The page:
Quirks & Quarks
Salamanders Shrink as the Climate Warms
Dryer conditions have caused salamanders in the Appalachians to shrink by 8% in a few decades....
The Appalachian Mountains are home to more species of salamander than anywhere else in North America. But a new study by Dr. Karen Lips, an Associate Professor of Biology at the University of Maryland, has found that many species have decreased in body size since the 1950's. By comparing museum specimens, collected between 1957 and 2007, to living species from a few years ago, she found that the salamanders have become, on average, 8 percent smaller. Because they are cold-blooded animals, their metabolism speeds up as temperatures rise, resulting in them having to burn more energy in today's hotter, drier climate, than they did under more preferable cooler, moister conditions a few decades ago. A smaller body makes them more prone to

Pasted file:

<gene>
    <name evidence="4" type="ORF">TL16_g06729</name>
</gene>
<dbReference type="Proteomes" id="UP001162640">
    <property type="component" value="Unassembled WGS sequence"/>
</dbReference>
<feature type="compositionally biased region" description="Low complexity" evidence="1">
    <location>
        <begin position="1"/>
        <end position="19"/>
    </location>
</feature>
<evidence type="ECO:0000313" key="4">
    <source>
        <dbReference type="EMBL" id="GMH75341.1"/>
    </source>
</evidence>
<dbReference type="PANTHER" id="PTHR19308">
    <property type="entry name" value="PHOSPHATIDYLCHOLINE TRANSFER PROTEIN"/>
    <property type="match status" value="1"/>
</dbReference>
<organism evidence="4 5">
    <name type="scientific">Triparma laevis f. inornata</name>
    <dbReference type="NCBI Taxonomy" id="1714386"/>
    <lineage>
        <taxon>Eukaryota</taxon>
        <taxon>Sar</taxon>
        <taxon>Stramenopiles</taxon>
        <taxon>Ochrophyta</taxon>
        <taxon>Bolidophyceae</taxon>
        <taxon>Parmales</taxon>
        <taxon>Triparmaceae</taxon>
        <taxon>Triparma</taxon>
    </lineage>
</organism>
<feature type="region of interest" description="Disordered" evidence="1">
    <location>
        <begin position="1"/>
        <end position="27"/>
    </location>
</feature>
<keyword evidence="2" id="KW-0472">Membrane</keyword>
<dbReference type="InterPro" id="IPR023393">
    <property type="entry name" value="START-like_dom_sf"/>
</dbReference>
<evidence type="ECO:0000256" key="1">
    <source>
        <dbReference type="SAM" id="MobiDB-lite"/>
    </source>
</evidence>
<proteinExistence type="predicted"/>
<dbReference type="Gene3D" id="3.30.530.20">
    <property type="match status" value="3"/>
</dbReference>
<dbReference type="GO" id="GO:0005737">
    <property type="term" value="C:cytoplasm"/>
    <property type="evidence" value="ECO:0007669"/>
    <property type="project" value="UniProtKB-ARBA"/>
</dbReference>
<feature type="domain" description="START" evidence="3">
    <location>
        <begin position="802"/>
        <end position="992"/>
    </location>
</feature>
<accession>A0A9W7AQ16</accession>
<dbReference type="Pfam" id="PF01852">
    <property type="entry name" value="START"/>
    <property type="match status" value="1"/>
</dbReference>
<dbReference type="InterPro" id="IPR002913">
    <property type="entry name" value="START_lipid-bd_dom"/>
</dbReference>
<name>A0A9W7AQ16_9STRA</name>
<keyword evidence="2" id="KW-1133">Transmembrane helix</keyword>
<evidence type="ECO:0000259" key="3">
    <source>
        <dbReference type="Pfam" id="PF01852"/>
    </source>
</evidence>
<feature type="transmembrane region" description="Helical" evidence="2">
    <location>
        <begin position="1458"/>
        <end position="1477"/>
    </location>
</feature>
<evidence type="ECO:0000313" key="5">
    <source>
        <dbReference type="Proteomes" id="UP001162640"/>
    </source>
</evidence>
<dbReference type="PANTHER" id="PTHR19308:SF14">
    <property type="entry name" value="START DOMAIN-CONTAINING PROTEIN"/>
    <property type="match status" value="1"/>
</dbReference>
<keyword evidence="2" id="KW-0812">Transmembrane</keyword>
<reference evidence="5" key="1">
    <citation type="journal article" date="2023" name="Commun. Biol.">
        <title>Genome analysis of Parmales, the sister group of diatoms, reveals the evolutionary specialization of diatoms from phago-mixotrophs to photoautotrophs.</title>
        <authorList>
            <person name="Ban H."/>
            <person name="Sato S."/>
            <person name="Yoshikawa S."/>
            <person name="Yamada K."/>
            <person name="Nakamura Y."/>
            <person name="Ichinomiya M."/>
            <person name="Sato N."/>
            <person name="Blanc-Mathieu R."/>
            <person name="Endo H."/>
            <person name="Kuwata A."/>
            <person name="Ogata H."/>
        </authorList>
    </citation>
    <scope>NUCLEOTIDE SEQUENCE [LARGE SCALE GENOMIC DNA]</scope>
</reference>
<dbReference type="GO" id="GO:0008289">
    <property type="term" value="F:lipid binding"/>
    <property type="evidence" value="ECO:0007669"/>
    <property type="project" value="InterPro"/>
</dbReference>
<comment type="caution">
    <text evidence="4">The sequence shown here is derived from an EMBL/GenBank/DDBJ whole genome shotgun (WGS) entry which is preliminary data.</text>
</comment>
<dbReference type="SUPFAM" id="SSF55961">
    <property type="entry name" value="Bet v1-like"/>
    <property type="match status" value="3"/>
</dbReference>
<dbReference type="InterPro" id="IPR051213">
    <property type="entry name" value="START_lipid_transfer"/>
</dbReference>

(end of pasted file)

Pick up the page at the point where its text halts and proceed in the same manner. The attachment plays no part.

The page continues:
predation , and for female salamanders, more likely to producer fewer offspring.